In the 19th century, poverty was widely attributed to a person’s own actions and behaviors, such as laziness, alcoholism, or wastefulness. It was believed that individuals needed to take responsibility for avoiding and escaping poverty through self-help. To determine whether certain sources are primary or secondary, we will examine some relevant materials. Primary sources may have numerous copies if they were popular and easily accessible at the time of creation.

Secondary sources are created after primary sources and often refer to or discuss primary sources. They can provide additional perspectives, sometimes referred to as bias, on a past event or the primary source. Secondary sources are typically more widely available. When examining Source D, it is evident that it is a secondary source. It was written in 2001 by Victorian diaries in London and was unintentionally written by Lady Maria Hobart, as she did not anticipate anyone reading her diary. Furthermore, it unintentionally describes an event from her life.

The diary, written by her at the time, serves as the primary source of her memories of the special day. She was quite affluent, evident from the presence of a maid and eight bridesmaids. Additionally, a sir escorted her at the church. After their wedding ceremony, a horse and carriage picked her and her husband up from the church. Being educated herself, her staff joyfully joined in celebrating their marriage. The diary exhibits a strong positive bias and is remarkably well-written and precise. According to Source B, which may be unreliable due to the author’s protective stance towards his father and his young age.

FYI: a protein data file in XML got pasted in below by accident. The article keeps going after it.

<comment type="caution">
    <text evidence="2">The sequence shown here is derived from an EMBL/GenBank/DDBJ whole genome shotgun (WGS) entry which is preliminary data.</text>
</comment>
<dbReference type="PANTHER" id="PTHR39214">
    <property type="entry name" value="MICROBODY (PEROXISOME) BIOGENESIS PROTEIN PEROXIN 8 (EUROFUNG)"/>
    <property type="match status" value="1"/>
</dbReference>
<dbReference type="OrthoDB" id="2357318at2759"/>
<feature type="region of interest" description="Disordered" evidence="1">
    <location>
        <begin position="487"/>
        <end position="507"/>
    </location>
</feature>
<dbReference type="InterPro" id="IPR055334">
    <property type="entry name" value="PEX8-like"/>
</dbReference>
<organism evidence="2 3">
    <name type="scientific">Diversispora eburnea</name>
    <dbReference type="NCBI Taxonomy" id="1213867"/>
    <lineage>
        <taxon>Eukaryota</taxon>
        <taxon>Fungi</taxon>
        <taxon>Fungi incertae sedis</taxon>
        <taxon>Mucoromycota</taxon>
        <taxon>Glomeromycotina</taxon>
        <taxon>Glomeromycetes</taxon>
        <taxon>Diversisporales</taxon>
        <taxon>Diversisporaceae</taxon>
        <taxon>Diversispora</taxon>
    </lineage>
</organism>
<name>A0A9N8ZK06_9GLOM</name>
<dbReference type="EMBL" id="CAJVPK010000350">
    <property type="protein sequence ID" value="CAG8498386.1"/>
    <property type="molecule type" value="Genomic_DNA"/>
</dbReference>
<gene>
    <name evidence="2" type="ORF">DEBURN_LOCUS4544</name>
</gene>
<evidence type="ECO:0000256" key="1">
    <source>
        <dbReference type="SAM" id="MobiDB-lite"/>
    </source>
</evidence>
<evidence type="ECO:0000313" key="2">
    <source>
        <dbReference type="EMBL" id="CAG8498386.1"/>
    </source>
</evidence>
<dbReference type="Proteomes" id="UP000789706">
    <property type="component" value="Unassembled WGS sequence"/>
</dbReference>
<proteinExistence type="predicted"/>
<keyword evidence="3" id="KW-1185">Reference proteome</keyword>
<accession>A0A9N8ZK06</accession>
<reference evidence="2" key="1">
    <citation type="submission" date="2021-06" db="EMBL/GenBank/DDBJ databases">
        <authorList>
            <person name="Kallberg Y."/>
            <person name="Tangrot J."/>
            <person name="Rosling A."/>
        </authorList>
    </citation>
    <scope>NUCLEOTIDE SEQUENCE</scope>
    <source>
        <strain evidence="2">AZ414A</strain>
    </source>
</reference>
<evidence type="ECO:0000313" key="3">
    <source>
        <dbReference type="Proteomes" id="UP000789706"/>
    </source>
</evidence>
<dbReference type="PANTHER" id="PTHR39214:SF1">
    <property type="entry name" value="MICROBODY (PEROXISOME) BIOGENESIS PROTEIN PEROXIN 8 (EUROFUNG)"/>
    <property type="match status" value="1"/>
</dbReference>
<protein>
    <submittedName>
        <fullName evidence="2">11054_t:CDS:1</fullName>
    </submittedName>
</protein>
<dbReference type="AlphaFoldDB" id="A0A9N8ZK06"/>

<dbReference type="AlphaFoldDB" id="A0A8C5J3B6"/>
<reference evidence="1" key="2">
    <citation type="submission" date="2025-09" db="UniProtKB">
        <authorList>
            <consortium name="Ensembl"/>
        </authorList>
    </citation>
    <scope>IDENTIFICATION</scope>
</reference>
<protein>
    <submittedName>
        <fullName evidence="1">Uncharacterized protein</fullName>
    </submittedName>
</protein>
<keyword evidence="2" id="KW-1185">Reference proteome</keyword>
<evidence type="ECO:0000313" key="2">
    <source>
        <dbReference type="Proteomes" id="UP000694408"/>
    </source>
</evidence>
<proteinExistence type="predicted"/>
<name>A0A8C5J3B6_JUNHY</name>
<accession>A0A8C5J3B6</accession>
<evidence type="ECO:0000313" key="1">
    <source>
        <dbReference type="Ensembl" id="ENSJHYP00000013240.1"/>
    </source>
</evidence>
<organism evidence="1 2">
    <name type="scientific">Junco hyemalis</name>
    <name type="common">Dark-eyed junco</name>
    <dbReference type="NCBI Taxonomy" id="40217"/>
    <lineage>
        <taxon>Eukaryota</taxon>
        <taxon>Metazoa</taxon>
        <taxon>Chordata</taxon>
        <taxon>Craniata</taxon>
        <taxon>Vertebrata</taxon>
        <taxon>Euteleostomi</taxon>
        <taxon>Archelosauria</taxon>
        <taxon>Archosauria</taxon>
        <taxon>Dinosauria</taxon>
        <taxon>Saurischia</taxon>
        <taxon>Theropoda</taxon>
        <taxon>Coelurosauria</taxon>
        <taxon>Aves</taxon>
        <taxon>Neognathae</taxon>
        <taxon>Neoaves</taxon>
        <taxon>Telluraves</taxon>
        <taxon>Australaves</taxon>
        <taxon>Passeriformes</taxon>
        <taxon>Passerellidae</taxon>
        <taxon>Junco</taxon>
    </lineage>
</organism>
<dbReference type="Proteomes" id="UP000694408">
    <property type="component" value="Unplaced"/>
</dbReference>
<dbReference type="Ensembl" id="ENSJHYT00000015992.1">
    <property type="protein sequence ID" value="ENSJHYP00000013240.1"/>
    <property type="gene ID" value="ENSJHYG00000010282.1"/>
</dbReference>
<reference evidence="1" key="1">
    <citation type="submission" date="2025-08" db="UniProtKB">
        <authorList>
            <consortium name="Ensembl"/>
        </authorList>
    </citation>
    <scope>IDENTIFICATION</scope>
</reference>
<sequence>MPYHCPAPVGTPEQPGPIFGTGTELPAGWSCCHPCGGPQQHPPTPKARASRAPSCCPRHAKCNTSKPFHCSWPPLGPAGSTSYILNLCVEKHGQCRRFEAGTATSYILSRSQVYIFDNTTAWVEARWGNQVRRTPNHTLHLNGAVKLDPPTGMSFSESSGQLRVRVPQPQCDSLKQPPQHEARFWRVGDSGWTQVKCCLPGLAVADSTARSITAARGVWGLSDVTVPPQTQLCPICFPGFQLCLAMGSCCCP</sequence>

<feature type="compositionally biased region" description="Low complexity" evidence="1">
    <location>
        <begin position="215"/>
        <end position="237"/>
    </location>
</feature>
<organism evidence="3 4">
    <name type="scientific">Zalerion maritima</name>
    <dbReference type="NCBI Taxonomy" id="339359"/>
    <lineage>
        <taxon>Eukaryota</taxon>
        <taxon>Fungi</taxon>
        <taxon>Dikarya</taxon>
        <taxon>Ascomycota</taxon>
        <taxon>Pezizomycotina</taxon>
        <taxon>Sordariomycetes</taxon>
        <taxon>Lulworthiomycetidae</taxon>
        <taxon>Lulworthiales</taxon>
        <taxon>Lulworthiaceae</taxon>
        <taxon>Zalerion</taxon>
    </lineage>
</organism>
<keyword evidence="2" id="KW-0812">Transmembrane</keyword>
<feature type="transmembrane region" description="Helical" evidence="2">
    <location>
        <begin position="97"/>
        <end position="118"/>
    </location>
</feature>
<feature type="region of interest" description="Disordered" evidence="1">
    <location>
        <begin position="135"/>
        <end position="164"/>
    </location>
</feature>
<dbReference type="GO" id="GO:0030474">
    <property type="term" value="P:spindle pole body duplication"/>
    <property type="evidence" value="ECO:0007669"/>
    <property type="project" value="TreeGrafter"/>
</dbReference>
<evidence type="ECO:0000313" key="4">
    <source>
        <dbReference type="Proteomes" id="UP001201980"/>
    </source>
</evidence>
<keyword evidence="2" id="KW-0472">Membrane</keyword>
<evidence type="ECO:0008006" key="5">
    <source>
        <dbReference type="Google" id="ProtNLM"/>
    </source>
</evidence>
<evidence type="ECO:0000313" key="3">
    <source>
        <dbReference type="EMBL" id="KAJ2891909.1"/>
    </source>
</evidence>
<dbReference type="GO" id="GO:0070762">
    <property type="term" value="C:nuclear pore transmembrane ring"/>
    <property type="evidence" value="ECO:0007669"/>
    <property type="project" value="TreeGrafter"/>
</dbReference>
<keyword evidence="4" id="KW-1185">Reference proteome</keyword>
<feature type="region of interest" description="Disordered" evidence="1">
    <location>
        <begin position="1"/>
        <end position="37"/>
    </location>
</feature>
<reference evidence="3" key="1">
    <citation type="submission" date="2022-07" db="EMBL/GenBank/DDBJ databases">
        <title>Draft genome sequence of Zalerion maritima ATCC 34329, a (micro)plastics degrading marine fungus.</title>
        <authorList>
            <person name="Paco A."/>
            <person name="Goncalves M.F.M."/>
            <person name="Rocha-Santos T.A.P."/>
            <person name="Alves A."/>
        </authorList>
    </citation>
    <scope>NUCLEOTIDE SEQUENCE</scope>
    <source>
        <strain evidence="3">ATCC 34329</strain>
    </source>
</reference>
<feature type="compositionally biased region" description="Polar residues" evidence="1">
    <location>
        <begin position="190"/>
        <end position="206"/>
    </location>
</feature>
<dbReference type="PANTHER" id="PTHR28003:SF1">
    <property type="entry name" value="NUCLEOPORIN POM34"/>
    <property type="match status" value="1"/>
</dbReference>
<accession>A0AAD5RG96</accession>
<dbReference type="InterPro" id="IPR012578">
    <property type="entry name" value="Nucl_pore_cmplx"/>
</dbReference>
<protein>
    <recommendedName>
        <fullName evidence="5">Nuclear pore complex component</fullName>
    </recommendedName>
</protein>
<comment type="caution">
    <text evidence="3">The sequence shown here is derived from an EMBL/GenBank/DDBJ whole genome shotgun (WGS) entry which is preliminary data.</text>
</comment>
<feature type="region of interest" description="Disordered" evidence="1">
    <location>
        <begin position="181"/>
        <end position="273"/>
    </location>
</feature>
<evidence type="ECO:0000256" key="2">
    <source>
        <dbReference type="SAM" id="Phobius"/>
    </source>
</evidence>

The father’s role as the sole breadwinner indicates the impoverished status of this family, as noted in the primary source diary of George Edwards. The presence of a workhouse further emphasizes their poverty. The images in source F are also primary and include photos taken during that time period. However, it is important to acknowledge that there is a strong bias in the images, particularly in image one which only represents the upper class. Image six was deliberately taken to showcase the hardships faced by the poor. Another image, image two, portrays a child working as a miner, reflecting the impact of the 1842 mines act which prohibited children under 10 from working in mines.

This passage discusses the portrayal of a poor family and the distinction between primary and secondary sources. It highlights that in a poor family, all members, including children, had to work. The passage also emphasizes the significance of primary sources, which are firsthand accounts or information obtained directly from the source or person. It mentions that diaries serve as primary sources because they are written by the individuals themselves. Primary sources provide information without any interpretation from others. On the other hand, secondary sources are works that analyze, interpret, and discuss information derived from primary sources.

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Quality of Life in the Victorian Era. (2016, Jul 24). Retrieved from